John Wilson created this storyboard for the Mirisch Corp. It was an animated trailer to promote Billy Wilder‘s coming film, Irma La Douce. The board comes in 18 pages of three storyboard drawings. Rather than post the sets of three images (and only being able to show them at a smallish size) I’ve taken each individual drawing and have blown them up to see them better on this blog.
Again, these were for a lengthy trailer for the film not the opening credits. The film’s credits do not use animation.
Here’s a YouTube version of the trailer. Not the brightest quality, but you can see it.
- Don Marquis‘ book, Archy and Mehitabel, garnered fame quickly and not least because of the extraordinary illustrations of George Herriman, the creator of Krazy Kat.
The first book was published in 1927 and others followed in 1933 and 1935. It wasn’t until the third book that Herriman took over the characters created by Marquis in his book of short stories, developed mostly, in poetry. An on-again off-again love affair, the story had two principal characters: a cat, Mehitabel, and Archy, cockroach. (You can read these poems on line here.)
In 1953, writer Joe Darion along with composer George Kleinsinger (the creator of Tubby the Tuba) wrote a musical theater piece. Tenor Jonathan Anderson played Archy and soprano Mignon Dunn was Mehitabel. At about the same time a recording of the showtunes was recorded with Carol Channing as Mehitabel and Eddie Bracken as Archy. The record was a success.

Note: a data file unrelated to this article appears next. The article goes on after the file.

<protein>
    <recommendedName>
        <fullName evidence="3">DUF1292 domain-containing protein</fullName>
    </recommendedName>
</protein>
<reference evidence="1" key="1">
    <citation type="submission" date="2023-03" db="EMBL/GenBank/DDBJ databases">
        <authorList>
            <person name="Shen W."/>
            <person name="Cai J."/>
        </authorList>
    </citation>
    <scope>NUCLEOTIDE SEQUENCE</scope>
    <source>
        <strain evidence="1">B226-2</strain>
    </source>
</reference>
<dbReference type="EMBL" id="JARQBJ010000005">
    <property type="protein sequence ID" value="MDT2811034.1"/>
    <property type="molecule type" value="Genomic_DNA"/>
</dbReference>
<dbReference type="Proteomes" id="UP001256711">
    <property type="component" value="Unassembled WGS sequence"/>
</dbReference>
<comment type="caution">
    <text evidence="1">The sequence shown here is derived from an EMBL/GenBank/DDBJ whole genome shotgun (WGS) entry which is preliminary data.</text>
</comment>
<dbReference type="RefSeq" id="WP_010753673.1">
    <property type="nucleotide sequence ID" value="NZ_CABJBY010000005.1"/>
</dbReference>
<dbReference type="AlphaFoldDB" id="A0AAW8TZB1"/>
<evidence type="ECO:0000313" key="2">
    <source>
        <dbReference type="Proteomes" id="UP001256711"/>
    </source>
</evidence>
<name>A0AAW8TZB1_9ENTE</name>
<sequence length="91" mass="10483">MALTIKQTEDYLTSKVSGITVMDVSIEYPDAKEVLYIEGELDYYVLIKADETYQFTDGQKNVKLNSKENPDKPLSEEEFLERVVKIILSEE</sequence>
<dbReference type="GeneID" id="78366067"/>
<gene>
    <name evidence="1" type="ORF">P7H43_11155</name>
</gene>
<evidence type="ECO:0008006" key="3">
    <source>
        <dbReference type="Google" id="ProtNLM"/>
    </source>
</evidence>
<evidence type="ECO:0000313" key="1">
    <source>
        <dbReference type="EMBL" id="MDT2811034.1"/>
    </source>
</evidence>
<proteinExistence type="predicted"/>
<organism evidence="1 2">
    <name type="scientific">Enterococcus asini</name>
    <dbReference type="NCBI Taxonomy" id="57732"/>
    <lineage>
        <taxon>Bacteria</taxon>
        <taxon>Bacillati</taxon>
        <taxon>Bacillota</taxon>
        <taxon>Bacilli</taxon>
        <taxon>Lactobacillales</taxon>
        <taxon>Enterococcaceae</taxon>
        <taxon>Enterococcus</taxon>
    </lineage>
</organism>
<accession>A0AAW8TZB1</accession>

With the help of the young writer, Mel Brooks, they were able to get their show to Broadway in 1957, but it was now named Shinbone Alley. After 49 performances, the show closed, but the original cast album was recorded that same year. The songs stayed in the permanent repetoire of Carol Channing and Eartha Kitt.
In 1971, John Wilson directed an animated feature starring the voices of Channing and Brackett and using the songs from the musical. The love affair between Archy and Mehitabel was penned by Archy, the cockroach; his poems tell their story.
The film suffers from its music. The songs are simple and sound as if they’re written for children, but the lyrics pull from the poems which are definitely designed for adults. It gets a bit confusing, as a result, and is a bit picaresque; the poems are short and illustrating them in animation would take more adaptation than seen here.
John Wilson had developed his studio, Fine Arts Films, on the back of the weekly, animated, music videos he did for The Sonny and Cher Show, an enormous hit in the early 70s.